Oxygen activity may also be reduced in a hydrothermal or lyothermal process by evacuating a vessel holding the recrystallization medium and the coated article and back-filling the vessel with a oxygen diluting atmosphere. The reaction vessel is then sealed. Oxygen diluting atmospheres include, but are not limited to nitrogen, inert gases and deoxygenated solvent vapor. Evacuation of the recrystallization medium provides a deoxygenated atmosphere above the recrystallization medium and removes dissolved gases, further decreasing the amount of dissolved molecular oxygen in the recrystallization liquid.
In a typical process, a titanium or chromium/cobalt alloy implant is coated by a standard thermal plasma spray process. The x-ray diffraction data and solubility data of an untreated hydroxyapatite coating is compared to the hydrothermally and lyothermally treated samples of the present invention.
The crystallinity of treated and untreated coatings can be determined by analysis of x-ray diffraction patterns. The x-ray diffraction pattern of the coatings of FIGS. 1(a), 1(b), 1(c) and 1(d) were obtained by illumination of the respective coating with Cu Kα radiation. The pattern of the untreated coating is illustrated in FIG. 1(a) and shows low intensity diffraction peaks and a broad hump in the background centered around 30° 2θ, which indicates the presence of a significant amount of amorphous material. A quantitative analysis of the x-ray diffraction data based upon integrated peak intensities (performed by CAMET Research, Inc., Goleta, Calif.) revealed that the coating consisted of approximately 50% crystalline hydroxyapatite, 5% tricalcium phosphate, 1% calcium oxide, and 4% other crystalline materials; the remaining 40% was noncrystalline, amorphous calcium phosphate. Such a composition is typical of untreated plasma sprayed hydroxyapatite.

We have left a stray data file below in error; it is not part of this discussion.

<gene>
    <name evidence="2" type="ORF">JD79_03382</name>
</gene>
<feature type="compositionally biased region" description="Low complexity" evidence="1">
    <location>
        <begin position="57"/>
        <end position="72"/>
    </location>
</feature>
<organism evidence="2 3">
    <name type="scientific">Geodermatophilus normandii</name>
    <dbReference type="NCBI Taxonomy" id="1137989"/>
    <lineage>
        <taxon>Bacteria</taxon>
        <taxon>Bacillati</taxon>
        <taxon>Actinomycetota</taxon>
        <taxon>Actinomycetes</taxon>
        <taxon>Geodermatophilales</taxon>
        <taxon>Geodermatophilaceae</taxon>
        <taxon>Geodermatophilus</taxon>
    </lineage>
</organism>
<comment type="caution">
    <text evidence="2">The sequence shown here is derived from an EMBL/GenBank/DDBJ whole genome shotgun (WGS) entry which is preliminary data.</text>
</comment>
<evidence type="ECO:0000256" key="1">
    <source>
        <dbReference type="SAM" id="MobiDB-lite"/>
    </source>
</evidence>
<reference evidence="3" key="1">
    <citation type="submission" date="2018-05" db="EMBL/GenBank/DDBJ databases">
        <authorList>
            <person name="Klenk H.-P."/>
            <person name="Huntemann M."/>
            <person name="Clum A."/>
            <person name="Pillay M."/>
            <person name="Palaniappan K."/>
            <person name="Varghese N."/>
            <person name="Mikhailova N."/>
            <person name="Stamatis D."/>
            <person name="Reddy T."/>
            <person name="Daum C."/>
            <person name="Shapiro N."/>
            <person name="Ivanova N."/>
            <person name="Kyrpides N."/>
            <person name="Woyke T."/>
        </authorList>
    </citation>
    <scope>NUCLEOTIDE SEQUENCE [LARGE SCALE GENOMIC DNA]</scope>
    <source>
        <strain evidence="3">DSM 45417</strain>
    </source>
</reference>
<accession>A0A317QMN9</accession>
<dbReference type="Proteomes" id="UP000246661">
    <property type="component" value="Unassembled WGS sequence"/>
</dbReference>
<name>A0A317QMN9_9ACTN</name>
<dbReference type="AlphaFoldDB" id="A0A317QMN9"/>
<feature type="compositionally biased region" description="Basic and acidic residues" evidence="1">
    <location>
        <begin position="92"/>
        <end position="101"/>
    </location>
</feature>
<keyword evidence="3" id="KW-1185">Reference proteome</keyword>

The solubility of the treated and untreated plasma sprayed hydroxyapatite coatings of FIGS. 1(a), 1(b), 1(c) and 1(d) were determined by monitoring the calcium ion concentration of a slowly stirred 0.1M KH2 PO4 buffer solution (pH=4.40) into which the sample had been immersed. In a typical experiment, the hydroxyapatite coating was on a rectangular titanium alloy substrate and had dimensions of 1×1.5×0.2" (2.54×3.81×0.5 cm). The coating thickness was approximately 50 microns; approximately 120 mg of coating was initially present. The experiment was conducted in a 200 ml buffer solution containing 4 ml of 4M KCl (to maintain a standard ionic strength for the calcium ion electrode). The solution was stirred at a constant rate for the duration of the experiment. Calcium ion concentration was continuously monitored and measurements were recorded periodically. Calcium concentration over time for the untreated coating is shown by curve (a) in FIG. 2. The pH increased slightly over the duration of each of the solubility experiments and had an average value of 4.5.
The crystallinity and solubility of lyothermally and hydrothermally treated coatings at both "low" temperatures (125° C.) and "high" temperatures (250° C.) are illustrated in FIG. 1(b) and (d). These treatments are performed on coatings identical to the standard spray material shown in FIGS. 1(a) and 2.
Treatment B, corresponding to curves (b) in FIGS. 1(a), 1(b), 1(c) and 1(d) and 2, is performed lyothermally by immersing the coating in a recrystalization medium consisting of 90:10 mixture (by volume) of ethanol and water with the addition of 0.5 wt % hydroxyapatite. This hydroxyapatite was a commercially available, high quality, stoichiometric, well-crystallized material with a 1-5 micron crystal size aggregated into 60-120 micron clumps. The hydroxyapatite was dispersed by stirring and allowed to settle to the bottom of the polyfluorethylene-lined reaction vessel. The ethanol serves to reduce the activity of molecular oxygen in the vessel to prevent undesirable oxidation of the metal surface. The vessel was sealed and placed in an oven at 250° C. for a period of 15 hours. The pressure in the vessel was governed by the vapor pressure over the 90:10 ethanol:water mixture, and was approximately 7 MPa.
Treatment C, corresponding to curves (c) in FIGS. 1(a), 1(b), 1(c) and 1(d), and 2, is performed hydrothermally in a recrystallization medium consisting of pure distilled H2 O containing 0.5 wt % of the hydroxyapatite as described above. This sample was held at 250° C. (a "high" temperature) for 15 h at a pressure governed by the vapor pressure of H2 O, approximately 3.9 MPa. No attempt was made to reduce molecular oxygen activity within the reaction vessel.